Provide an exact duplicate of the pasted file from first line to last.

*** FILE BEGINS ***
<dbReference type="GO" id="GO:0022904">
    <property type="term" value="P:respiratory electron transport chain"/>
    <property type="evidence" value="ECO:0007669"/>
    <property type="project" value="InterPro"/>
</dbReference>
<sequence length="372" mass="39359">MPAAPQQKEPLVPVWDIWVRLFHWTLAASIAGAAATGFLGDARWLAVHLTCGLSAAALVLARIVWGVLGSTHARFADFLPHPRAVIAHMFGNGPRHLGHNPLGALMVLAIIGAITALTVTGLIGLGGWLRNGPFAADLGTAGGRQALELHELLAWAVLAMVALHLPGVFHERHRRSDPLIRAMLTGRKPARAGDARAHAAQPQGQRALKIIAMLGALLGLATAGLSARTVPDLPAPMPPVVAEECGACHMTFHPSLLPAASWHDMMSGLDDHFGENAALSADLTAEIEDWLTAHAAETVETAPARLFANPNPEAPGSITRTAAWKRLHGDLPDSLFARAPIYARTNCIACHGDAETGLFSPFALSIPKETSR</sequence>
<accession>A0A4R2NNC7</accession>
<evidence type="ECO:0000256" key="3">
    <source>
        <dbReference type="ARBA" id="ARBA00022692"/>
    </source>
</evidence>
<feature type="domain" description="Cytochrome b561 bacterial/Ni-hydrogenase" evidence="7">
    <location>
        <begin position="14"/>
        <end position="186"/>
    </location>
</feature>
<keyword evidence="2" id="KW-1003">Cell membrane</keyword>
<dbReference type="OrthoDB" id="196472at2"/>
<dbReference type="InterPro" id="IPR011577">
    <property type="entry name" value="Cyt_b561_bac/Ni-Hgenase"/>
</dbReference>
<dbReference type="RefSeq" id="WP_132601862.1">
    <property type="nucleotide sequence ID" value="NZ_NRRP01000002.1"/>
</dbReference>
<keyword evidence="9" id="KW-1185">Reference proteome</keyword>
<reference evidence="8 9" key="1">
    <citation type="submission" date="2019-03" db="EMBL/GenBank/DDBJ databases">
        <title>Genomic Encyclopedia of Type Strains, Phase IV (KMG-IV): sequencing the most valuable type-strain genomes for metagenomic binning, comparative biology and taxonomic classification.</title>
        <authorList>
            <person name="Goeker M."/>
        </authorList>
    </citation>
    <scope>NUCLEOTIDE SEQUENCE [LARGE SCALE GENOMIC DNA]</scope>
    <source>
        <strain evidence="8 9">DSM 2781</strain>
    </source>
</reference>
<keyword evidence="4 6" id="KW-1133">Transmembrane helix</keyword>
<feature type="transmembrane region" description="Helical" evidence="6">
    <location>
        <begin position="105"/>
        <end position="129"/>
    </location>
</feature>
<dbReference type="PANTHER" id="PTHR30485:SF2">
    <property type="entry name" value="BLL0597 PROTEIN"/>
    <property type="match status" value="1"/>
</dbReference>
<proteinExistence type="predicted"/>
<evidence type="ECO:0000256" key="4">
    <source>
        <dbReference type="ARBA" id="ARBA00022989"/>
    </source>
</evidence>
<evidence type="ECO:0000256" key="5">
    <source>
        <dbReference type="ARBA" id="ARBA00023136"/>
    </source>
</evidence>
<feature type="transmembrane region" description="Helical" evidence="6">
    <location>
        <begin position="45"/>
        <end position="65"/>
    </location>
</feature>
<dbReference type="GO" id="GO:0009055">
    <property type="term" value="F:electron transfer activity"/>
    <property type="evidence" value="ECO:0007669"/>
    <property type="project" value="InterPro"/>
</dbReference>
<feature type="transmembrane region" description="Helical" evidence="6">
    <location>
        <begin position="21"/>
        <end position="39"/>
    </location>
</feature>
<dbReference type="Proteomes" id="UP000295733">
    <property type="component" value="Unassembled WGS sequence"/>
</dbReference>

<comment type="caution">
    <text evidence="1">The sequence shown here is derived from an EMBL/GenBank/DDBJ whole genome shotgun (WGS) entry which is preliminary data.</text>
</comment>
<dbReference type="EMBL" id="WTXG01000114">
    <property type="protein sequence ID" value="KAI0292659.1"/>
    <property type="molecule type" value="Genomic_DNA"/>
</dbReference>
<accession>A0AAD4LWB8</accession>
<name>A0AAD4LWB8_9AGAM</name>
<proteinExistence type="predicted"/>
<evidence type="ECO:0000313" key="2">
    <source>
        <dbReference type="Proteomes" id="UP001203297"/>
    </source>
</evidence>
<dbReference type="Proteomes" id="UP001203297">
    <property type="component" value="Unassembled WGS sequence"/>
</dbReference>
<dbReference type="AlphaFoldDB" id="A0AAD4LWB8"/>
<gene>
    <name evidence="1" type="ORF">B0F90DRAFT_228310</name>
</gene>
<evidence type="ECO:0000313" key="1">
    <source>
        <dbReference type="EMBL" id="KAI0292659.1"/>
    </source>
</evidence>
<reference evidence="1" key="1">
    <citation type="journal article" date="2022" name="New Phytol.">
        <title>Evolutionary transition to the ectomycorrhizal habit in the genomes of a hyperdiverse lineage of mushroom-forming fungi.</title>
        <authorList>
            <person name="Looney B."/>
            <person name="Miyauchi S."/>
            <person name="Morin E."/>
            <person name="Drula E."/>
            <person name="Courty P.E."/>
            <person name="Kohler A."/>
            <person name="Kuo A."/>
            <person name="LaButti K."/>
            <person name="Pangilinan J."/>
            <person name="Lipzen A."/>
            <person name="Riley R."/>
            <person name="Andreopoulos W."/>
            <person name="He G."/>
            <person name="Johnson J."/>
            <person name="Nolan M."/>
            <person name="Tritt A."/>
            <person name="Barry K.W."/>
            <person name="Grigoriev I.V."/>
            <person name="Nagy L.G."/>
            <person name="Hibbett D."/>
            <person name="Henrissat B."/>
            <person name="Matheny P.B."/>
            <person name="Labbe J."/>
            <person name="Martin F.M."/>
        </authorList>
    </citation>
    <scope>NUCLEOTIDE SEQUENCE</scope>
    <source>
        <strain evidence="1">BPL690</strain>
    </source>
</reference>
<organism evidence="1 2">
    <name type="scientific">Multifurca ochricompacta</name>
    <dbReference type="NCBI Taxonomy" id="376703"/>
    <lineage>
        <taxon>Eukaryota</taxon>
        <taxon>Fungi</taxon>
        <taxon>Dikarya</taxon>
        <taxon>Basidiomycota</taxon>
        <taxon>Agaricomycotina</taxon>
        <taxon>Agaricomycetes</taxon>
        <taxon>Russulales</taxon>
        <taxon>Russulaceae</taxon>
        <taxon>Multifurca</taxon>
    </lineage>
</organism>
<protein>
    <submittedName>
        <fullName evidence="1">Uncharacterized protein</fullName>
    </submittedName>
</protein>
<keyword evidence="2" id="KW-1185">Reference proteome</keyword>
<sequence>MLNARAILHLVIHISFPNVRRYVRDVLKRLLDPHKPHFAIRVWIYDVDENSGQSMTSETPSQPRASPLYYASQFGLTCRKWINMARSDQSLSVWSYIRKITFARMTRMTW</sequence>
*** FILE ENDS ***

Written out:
<dbReference type="GO" id="GO:0022904">
    <property type="term" value="P:respiratory electron transport chain"/>
    <property type="evidence" value="ECO:0007669"/>
    <property type="project" value="InterPro"/>
</dbReference>
<sequence length="372" mass="39359">MPAAPQQKEPLVPVWDIWVRLFHWTLAASIAGAAATGFLGDARWLAVHLTCGLSAAALVLARIVWGVLGSTHARFADFLPHPRAVIAHMFGNGPRHLGHNPLGALMVLAIIGAITALTVTGLIGLGGWLRNGPFAADLGTAGGRQALELHELLAWAVLAMVALHLPGVFHERHRRSDPLIRAMLTGRKPARAGDARAHAAQPQGQRALKIIAMLGALLGLATAGLSARTVPDLPAPMPPVVAEECGACHMTFHPSLLPAASWHDMMSGLDDHFGENAALSADLTAEIEDWLTAHAAETVETAPARLFANPNPEAPGSITRTAAWKRLHGDLPDSLFARAPIYARTNCIACHGDAETGLFSPFALSIPKETSR</sequence>
<accession>A0A4R2NNC7</accession>
<evidence type="ECO:0000256" key="3">
    <source>
        <dbReference type="ARBA" id="ARBA00022692"/>
    </source>
</evidence>
<feature type="domain" description="Cytochrome b561 bacterial/Ni-hydrogenase" evidence="7">
    <location>
        <begin position="14"/>
        <end position="186"/>
    </location>
</feature>
<keyword evidence="2" id="KW-1003">Cell membrane</keyword>
<dbReference type="OrthoDB" id="196472at2"/>
<dbReference type="InterPro" id="IPR011577">
    <property type="entry name" value="Cyt_b561_bac/Ni-Hgenase"/>
</dbReference>
<dbReference type="RefSeq" id="WP_132601862.1">
    <property type="nucleotide sequence ID" value="NZ_NRRP01000002.1"/>
</dbReference>
<keyword evidence="9" id="KW-1185">Reference proteome</keyword>
<reference evidence="8 9" key="1">
    <citation type="submission" date="2019-03" db="EMBL/GenBank/DDBJ databases">
        <title>Genomic Encyclopedia of Type Strains, Phase IV (KMG-IV): sequencing the most valuable type-strain genomes for metagenomic binning, comparative biology and taxonomic classification.</title>
        <authorList>
            <person name="Goeker M."/>
        </authorList>
    </citation>
    <scope>NUCLEOTIDE SEQUENCE [LARGE SCALE GENOMIC DNA]</scope>
    <source>
        <strain evidence="8 9">DSM 2781</strain>
    </source>
</reference>
<keyword evidence="4 6" id="KW-1133">Transmembrane helix</keyword>
<feature type="transmembrane region" description="Helical" evidence="6">
    <location>
        <begin position="105"/>
        <end position="129"/>
    </location>
</feature>
<dbReference type="PANTHER" id="PTHR30485:SF2">
    <property type="entry name" value="BLL0597 PROTEIN"/>
    <property type="match status" value="1"/>
</dbReference>
<proteinExistence type="predicted"/>
<evidence type="ECO:0000256" key="4">
    <source>
        <dbReference type="ARBA" id="ARBA00022989"/>
    </source>
</evidence>
<evidence type="ECO:0000256" key="5">
    <source>
        <dbReference type="ARBA" id="ARBA00023136"/>
    </source>
</evidence>
<feature type="transmembrane region" description="Helical" evidence="6">
    <location>
        <begin position="45"/>
        <end position="65"/>
    </location>
</feature>
<dbReference type="GO" id="GO:0009055">
    <property type="term" value="F:electron transfer activity"/>
    <property type="evidence" value="ECO:0007669"/>
    <property type="project" value="InterPro"/>
</dbReference>
<feature type="transmembrane region" description="Helical" evidence="6">
    <location>
        <begin position="21"/>
        <end position="39"/>
    </location>
</feature>
<dbReference type="Proteomes" id="UP000295733">
    <property type="component" value="Unassembled WGS sequence"/>
</dbReference>

<comment type="caution">
    <text evidence="1">The sequence shown here is derived from an EMBL/GenBank/DDBJ whole genome shotgun (WGS) entry which is preliminary data.</text>
</comment>
<dbReference type="EMBL" id="WTXG01000114">
    <property type="protein sequence ID" value="KAI0292659.1"/>
    <property type="molecule type" value="Genomic_DNA"/>
</dbReference>
<accession>A0AAD4LWB8</accession>
<name>A0AAD4LWB8_9AGAM</name>
<proteinExistence type="predicted"/>
<evidence type="ECO:0000313" key="2">
    <source>
        <dbReference type="Proteomes" id="UP001203297"/>
    </source>
</evidence>
<dbReference type="Proteomes" id="UP001203297">
    <property type="component" value="Unassembled WGS sequence"/>
</dbReference>
<dbReference type="AlphaFoldDB" id="A0AAD4LWB8"/>
<gene>
    <name evidence="1" type="ORF">B0F90DRAFT_228310</name>
</gene>
<evidence type="ECO:0000313" key="1">
    <source>
        <dbReference type="EMBL" id="KAI0292659.1"/>
    </source>
</evidence>
<reference evidence="1" key="1">
    <citation type="journal article" date="2022" name="New Phytol.">
        <title>Evolutionary transition to the ectomycorrhizal habit in the genomes of a hyperdiverse lineage of mushroom-forming fungi.</title>
        <authorList>
            <person name="Looney B."/>
            <person name="Miyauchi S."/>
            <person name="Morin E."/>
            <person name="Drula E."/>
            <person name="Courty P.E."/>
            <person name="Kohler A."/>
            <person name="Kuo A."/>
            <person name="LaButti K."/>
            <person name="Pangilinan J."/>
            <person name="Lipzen A."/>
            <person name="Riley R."/>
            <person name="Andreopoulos W."/>
            <person name="He G."/>
            <person name="Johnson J."/>
            <person name="Nolan M."/>
            <person name="Tritt A."/>
            <person name="Barry K.W."/>
            <person name="Grigoriev I.V."/>
            <person name="Nagy L.G."/>
            <person name="Hibbett D."/>
            <person name="Henrissat B."/>
            <person name="Matheny P.B."/>
            <person name="Labbe J."/>
            <person name="Martin F.M."/>
        </authorList>
    </citation>
    <scope>NUCLEOTIDE SEQUENCE</scope>
    <source>
        <strain evidence="1">BPL690</strain>
    </source>
</reference>
<organism evidence="1 2">
    <name type="scientific">Multifurca ochricompacta</name>
    <dbReference type="NCBI Taxonomy" id="376703"/>
    <lineage>
        <taxon>Eukaryota</taxon>
        <taxon>Fungi</taxon>
        <taxon>Dikarya</taxon>
        <taxon>Basidiomycota</taxon>
        <taxon>Agaricomycotina</taxon>
        <taxon>Agaricomycetes</taxon>
        <taxon>Russulales</taxon>
        <taxon>Russulaceae</taxon>
        <taxon>Multifurca</taxon>
    </lineage>
</organism>
<protein>
    <submittedName>
        <fullName evidence="1">Uncharacterized protein</fullName>
    </submittedName>
</protein>
<keyword evidence="2" id="KW-1185">Reference proteome</keyword>
<sequence>MLNARAILHLVIHISFPNVRRYVRDVLKRLLDPHKPHFAIRVWIYDVDENSGQSMTSETPSQPRASPLYYASQFGLTCRKWINMARSDQSLSVWSYIRKITFARMTRMTW</sequence>